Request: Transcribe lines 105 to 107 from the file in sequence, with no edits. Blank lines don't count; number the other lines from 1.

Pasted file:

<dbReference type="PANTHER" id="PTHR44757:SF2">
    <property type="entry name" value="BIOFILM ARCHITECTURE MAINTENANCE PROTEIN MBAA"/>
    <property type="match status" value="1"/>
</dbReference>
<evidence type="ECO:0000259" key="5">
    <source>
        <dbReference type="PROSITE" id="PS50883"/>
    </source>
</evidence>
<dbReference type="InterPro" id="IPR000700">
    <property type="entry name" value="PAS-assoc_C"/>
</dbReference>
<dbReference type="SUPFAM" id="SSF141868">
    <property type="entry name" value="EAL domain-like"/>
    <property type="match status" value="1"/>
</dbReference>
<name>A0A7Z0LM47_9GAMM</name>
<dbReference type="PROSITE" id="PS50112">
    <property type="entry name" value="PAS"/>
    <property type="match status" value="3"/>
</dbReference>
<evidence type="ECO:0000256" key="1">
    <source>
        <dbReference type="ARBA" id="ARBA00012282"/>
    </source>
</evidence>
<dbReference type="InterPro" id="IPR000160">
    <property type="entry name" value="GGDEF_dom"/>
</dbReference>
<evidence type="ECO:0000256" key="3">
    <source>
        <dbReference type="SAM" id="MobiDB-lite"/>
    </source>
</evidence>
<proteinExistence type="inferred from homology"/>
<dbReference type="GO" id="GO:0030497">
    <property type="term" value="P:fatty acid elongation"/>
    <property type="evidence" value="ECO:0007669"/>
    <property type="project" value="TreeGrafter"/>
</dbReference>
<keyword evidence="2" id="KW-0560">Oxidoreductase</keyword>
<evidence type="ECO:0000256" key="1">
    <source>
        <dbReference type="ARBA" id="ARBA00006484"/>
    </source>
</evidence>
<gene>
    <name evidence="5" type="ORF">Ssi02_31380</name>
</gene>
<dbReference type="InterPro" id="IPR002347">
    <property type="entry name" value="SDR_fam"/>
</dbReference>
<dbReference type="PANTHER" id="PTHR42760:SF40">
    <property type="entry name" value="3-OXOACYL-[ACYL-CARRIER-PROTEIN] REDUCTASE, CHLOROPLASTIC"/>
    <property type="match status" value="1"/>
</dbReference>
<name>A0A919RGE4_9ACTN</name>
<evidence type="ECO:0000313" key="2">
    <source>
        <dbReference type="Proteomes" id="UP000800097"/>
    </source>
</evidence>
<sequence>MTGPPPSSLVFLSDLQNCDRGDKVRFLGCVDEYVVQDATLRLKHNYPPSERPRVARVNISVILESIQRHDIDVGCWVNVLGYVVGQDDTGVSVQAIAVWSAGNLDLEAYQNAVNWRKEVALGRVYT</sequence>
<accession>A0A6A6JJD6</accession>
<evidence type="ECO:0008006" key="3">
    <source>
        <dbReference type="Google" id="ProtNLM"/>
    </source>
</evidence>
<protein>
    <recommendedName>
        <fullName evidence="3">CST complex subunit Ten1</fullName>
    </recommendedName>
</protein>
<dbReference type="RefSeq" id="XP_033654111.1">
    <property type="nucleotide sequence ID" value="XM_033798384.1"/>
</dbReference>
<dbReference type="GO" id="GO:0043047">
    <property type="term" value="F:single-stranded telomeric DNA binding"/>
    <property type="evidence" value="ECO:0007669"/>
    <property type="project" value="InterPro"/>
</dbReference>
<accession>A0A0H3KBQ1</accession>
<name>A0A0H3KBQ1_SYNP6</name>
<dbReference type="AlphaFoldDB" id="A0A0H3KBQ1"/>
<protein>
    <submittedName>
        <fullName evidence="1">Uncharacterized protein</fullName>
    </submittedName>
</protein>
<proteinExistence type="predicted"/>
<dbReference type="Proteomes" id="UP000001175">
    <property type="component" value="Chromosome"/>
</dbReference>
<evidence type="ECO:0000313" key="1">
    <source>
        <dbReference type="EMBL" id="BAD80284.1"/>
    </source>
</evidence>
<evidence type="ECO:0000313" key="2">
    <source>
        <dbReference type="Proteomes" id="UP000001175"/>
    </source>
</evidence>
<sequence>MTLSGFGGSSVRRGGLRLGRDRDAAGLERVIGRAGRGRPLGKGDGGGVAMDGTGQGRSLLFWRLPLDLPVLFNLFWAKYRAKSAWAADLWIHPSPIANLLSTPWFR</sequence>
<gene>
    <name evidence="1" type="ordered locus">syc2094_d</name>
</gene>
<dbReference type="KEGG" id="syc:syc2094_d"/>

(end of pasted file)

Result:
<sequence>MTLSGFGGSSVRRGGLRLGRDRDAAGLERVIGRAGRGRPLGKGDGGGVAMDGTGQGRSLLFWRLPLDLPVLFNLFWAKYRAKSAWAADLWIHPSPIANLLSTPWFR</sequence>
<gene>
    <name evidence="1" type="ordered locus">syc2094_d</name>